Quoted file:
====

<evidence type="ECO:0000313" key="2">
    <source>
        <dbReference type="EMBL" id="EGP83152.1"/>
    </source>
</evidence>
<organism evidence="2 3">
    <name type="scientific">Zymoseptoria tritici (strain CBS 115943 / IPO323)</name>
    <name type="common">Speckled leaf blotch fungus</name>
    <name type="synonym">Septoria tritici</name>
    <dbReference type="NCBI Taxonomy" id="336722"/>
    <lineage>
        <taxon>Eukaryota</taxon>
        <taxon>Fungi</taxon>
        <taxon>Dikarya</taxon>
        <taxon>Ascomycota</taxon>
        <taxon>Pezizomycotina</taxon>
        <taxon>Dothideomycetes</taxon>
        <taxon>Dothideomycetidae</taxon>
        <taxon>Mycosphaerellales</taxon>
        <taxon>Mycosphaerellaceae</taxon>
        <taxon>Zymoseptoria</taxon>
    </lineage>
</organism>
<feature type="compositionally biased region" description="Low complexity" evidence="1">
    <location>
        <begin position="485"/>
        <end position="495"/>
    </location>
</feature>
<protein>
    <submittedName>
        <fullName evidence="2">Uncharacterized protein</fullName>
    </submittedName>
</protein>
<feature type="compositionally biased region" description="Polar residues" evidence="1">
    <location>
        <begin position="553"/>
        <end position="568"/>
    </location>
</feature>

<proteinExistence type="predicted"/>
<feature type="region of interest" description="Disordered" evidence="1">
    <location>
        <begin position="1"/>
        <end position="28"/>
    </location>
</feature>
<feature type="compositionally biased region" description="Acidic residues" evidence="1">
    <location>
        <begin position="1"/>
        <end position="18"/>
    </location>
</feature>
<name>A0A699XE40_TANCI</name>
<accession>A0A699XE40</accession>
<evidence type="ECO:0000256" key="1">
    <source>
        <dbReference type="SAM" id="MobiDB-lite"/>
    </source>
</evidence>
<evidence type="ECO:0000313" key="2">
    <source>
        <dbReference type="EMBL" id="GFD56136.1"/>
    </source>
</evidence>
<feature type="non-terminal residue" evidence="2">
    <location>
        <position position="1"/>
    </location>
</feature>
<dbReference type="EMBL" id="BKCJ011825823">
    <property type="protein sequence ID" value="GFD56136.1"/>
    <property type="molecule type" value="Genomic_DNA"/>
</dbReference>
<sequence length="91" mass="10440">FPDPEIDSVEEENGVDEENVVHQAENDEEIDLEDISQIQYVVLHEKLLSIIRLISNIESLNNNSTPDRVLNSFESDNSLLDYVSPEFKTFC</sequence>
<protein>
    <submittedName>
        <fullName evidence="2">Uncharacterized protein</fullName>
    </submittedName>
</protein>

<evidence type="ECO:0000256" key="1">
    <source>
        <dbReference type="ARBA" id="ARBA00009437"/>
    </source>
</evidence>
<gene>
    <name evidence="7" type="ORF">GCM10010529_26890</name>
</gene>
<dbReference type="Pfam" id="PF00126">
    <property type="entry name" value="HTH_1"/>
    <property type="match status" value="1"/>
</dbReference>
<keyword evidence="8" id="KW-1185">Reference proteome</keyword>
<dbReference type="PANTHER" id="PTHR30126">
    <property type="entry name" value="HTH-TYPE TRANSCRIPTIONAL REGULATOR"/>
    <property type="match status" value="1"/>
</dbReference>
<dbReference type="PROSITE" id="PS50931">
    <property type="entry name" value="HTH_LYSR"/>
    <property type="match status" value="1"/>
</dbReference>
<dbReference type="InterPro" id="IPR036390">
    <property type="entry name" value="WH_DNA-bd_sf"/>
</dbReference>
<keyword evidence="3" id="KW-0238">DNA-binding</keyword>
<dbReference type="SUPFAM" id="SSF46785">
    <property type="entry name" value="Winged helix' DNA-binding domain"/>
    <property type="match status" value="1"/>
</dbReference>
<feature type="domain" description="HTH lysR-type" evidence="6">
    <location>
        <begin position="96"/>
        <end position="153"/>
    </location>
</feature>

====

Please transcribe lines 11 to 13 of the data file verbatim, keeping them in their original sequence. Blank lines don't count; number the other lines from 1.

    <lineage>
        <taxon>Eukaryota</taxon>
        <taxon>Fungi</taxon>